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How The Bank of England’s Interest Rate Rise Could Affect You

November 2, 2017 by
bank of england interest rate rise

It’s happened! The day thousands of people have been dreading is finally here and the Bank of England has increased interest rates for the first time in the last 10 years. The change is only small, increasing from 0.25% to 0.5%, but it’s likely to negatively impact millions of people across the country. Interest rates may increase further in the coming months, but nothing is set in stone just yet.

So, how is the change likely to affect you? Here’s a quick rundown of the ‘winners and losers’.

Homeowners

Mortgage bills are likely to rise for millions of homeowners as a result of the interest rate rise. 

Initially, the increase is predicted to affect around 40% of Britain’s 11 million mortgage holders who are on variable or tracker rate mortgages.

Homeowners nearing the end of their fixed rate mortgage deals will also be affected.

It’s unclear whether lenders will increase their rates immediately, so it may be wise to protect yourself by fixing your mortgage deal as soon as possible. By locking yourself into an affordable rate immediately, you can protect yourself from rises and ensure you’re paying a consistent amount for the duration of your new fixed rate deal. This can help you budget effectively and avoid fluctuations in your living costs.

If you decide to remortgage, I’d recommend getting in touch with a broker. They’ll help you find the best deal. Digital mortgage broker Habito could be worth a go, and if you use my referral link, you’ll earn £100 cash on successful completion of your new mortgage deal. I’ll get £100 for recommending you.

Renters

Unfortunately, the cost of rising mortgage repayments may be passed onto renters. If landlords see their repayments increase as a result of the interest rate change, many may increase their tenants’ rent. I guess there’s not much renters can do about this, unfortunately. I’ll keep an eye out for relevant campaigns and will update this post if I find any.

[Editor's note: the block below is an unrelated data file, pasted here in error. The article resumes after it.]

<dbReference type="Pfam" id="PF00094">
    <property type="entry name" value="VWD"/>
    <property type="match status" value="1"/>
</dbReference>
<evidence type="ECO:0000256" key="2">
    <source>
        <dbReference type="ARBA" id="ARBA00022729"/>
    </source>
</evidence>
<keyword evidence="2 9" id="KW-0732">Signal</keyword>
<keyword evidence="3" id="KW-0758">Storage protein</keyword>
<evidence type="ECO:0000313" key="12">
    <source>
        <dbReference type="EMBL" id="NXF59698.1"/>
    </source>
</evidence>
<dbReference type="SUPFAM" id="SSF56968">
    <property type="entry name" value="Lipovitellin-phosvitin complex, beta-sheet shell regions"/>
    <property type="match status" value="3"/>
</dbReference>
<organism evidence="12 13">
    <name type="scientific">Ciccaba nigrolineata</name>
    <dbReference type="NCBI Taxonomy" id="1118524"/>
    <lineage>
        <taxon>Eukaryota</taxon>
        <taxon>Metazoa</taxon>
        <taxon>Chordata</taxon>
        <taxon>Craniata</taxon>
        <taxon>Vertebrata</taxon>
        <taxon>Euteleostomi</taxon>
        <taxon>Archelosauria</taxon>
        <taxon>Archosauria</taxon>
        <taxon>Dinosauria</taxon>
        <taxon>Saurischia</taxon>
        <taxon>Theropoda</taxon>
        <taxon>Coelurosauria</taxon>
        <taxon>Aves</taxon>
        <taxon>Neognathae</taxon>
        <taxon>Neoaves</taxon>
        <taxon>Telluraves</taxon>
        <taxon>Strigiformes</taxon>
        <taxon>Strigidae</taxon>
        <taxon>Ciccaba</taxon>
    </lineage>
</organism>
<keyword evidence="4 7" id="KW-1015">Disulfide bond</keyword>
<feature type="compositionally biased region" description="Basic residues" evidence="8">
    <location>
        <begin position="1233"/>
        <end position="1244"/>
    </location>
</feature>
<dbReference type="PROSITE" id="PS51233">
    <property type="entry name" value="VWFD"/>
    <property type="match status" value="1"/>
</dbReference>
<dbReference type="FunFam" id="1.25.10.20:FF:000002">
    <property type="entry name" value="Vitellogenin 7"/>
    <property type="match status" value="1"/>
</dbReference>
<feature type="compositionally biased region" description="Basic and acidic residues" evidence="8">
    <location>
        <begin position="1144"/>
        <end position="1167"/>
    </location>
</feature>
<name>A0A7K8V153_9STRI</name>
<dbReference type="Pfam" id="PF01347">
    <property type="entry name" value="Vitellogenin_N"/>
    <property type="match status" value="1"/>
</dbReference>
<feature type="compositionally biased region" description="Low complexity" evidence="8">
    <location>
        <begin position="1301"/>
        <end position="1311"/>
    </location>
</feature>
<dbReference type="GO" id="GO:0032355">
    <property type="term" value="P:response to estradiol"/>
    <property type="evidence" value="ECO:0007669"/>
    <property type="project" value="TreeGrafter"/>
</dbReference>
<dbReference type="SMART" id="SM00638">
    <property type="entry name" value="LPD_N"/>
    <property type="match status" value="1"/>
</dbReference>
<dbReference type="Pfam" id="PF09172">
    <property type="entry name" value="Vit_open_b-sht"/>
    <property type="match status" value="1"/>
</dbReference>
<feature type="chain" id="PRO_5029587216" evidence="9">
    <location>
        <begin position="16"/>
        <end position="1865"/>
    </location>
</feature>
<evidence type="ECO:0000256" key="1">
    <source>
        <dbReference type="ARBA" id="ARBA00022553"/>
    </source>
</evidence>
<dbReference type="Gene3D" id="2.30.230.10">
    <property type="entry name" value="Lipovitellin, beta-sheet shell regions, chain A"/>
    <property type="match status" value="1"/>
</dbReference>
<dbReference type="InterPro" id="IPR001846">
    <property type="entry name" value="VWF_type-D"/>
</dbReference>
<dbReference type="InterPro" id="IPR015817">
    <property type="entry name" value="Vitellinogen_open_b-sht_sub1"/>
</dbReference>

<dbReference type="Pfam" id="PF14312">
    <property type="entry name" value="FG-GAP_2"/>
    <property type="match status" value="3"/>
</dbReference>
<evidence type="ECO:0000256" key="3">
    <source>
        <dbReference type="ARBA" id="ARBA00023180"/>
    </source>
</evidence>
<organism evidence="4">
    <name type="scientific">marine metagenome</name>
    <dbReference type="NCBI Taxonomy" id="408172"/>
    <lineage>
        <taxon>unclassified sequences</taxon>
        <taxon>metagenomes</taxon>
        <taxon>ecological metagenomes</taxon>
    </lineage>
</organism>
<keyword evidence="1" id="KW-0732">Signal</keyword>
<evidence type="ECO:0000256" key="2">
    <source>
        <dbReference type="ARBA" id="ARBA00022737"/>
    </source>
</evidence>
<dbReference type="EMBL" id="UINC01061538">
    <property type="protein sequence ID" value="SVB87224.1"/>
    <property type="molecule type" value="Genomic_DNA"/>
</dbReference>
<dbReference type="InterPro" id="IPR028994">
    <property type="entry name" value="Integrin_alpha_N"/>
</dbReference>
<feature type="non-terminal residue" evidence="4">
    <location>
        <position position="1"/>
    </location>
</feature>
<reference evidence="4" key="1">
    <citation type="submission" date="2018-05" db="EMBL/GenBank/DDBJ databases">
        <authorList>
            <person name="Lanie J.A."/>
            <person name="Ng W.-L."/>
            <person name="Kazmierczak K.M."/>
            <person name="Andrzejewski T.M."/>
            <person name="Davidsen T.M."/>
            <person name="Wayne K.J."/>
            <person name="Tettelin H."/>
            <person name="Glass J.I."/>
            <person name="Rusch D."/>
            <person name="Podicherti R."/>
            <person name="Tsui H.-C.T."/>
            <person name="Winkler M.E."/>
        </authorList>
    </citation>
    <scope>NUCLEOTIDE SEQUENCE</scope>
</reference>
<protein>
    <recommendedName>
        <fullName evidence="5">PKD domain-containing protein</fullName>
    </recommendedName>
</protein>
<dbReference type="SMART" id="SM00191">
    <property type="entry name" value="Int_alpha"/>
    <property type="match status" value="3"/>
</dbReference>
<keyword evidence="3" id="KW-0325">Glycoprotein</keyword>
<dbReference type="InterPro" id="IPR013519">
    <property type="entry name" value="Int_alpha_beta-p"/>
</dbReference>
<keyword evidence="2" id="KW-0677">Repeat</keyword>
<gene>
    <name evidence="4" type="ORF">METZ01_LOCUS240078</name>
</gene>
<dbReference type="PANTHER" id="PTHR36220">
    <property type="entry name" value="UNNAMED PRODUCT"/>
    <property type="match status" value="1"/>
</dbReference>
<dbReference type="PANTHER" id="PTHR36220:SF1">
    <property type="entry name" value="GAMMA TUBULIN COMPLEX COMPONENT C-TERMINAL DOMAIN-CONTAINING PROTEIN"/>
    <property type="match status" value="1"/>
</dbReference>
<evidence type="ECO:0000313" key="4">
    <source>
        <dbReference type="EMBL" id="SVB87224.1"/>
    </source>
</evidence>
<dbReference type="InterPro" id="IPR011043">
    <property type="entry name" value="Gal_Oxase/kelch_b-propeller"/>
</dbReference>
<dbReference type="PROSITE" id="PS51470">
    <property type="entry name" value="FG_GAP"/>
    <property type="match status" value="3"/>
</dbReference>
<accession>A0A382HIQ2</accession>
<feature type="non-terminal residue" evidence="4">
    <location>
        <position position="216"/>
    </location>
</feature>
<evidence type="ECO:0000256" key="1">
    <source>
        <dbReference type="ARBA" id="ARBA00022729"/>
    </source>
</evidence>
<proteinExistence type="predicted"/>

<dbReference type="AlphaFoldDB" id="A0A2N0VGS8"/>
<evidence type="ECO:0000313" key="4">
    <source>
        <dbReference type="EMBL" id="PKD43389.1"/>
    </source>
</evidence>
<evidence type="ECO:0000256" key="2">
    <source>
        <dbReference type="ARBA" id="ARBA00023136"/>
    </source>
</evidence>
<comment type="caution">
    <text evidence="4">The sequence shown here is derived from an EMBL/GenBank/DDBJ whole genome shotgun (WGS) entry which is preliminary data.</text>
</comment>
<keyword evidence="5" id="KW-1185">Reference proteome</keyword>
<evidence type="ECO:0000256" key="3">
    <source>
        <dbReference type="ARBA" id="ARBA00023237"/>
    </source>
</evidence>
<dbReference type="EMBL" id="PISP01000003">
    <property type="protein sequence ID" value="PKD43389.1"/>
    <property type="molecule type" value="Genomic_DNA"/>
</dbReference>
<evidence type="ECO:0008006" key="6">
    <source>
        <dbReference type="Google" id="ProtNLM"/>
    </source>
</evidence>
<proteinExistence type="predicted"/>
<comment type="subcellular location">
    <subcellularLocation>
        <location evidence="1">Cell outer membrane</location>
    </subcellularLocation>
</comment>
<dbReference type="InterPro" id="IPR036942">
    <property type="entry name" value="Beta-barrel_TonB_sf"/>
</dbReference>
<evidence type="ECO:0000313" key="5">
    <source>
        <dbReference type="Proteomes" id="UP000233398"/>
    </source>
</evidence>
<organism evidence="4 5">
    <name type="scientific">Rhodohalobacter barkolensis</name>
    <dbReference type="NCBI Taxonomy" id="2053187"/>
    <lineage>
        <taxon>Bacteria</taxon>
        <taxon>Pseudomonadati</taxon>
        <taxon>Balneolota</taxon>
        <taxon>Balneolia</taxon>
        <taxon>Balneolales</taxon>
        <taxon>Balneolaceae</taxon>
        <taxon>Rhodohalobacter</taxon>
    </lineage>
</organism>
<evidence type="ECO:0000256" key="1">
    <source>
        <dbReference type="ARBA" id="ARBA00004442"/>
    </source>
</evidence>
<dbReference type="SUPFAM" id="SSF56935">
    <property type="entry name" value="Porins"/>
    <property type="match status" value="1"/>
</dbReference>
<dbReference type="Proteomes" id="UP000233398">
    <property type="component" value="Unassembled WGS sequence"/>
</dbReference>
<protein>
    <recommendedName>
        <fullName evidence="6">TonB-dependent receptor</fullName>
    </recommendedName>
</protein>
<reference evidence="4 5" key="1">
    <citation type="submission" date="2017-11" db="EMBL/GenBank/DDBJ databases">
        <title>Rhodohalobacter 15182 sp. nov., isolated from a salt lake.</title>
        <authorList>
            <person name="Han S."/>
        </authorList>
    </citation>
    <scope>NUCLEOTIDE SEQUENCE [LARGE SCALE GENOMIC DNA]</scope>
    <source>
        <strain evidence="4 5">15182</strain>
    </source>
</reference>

Borrowers

If you have debts or you plan to borrow money in the near future, you may be forced to pay more money in interest on your debts. If you can afford to do so, try to pay off your debts sooner rather than later and the amount of interest you pay will fall. 

Savers

Savers are likely to be the only winners from this interest rate change, as banks may increase the amount of interest they offer on current and savings accounts. If you don’t already hold your money in a high interest current account, I’d advise opening one immediately. There’s a risk that rates may change further once you open an account (maybe you’ll open one with ‘Bank One’ only for ‘Bank Two’ to suddenly launch a better deal) but I think this is often a risk worth taking. It’s unlikely that there’ll be anything to stop you changing banks again if necessary. Read the terms before opening an account to find the best one for you. 

First Time Buyers

Are you in the process of saving for your own place? This news could be a bit of a mixed bag for you. On the one hand, your savings may benefit from a nice little interest boost if banks decide to increase their rates, but on the other hand, when you come to buy, the mortgage deals on offer may be less generous than the ones that have been available recently.

I’d strongly recommend using a mortgage broker to find the best deal (even if you end up with the best deal of a bad bunch). I used Habito to find my mortgage and they were brilliant. They’re a fee-free online mortgage broker and if you decide to give them a go, you’ll get £100 on successful completion of your mortgage by using my Habito referral link. I’ll also get £100 for recommending you.

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